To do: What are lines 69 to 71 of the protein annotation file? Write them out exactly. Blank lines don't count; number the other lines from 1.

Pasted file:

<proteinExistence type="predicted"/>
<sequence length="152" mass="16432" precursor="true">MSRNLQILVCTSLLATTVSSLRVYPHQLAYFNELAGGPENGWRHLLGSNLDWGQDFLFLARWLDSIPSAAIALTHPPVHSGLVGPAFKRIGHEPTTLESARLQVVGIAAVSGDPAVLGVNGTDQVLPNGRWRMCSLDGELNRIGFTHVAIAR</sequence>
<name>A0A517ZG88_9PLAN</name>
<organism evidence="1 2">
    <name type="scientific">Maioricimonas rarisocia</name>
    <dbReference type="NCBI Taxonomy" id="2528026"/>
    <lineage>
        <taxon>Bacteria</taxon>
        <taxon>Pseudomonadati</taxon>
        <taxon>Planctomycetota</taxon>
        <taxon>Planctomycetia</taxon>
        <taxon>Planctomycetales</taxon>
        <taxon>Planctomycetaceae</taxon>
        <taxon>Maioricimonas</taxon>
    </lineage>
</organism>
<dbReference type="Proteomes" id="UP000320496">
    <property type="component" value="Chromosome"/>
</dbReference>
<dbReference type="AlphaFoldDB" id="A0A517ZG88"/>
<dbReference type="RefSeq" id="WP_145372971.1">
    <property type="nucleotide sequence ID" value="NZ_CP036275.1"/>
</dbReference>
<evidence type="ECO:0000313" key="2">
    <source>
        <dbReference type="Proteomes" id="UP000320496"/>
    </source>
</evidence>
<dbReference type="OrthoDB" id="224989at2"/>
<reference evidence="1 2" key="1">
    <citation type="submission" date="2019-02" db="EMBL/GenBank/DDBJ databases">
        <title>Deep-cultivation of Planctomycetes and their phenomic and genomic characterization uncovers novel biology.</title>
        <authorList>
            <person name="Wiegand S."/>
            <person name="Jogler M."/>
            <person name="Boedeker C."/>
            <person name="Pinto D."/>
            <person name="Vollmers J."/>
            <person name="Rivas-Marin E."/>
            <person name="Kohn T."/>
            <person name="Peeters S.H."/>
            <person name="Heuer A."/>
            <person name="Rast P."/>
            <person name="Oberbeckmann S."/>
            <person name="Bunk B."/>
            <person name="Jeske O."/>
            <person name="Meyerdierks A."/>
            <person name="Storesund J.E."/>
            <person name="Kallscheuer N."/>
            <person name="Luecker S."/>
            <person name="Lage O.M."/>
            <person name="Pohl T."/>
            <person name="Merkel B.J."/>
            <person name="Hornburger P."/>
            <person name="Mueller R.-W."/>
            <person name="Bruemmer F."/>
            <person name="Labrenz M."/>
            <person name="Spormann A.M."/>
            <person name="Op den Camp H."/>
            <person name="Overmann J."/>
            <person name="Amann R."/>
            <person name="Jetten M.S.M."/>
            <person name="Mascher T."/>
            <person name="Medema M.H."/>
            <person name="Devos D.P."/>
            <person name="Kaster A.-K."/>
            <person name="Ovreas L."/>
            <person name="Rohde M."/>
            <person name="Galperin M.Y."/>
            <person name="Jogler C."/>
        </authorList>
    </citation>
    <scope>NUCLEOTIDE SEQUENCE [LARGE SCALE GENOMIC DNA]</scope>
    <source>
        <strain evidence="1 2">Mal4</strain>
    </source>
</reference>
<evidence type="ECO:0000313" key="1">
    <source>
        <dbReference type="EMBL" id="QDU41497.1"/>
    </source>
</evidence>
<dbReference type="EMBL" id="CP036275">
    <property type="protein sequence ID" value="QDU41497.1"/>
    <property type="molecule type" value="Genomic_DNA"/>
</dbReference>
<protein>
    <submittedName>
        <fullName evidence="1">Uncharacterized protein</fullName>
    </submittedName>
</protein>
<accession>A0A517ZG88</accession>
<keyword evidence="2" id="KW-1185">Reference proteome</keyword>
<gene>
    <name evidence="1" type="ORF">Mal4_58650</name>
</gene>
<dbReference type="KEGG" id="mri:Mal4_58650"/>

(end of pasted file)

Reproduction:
            <person name="Galperin M.Y."/>
            <person name="Jogler C."/>
        </authorList>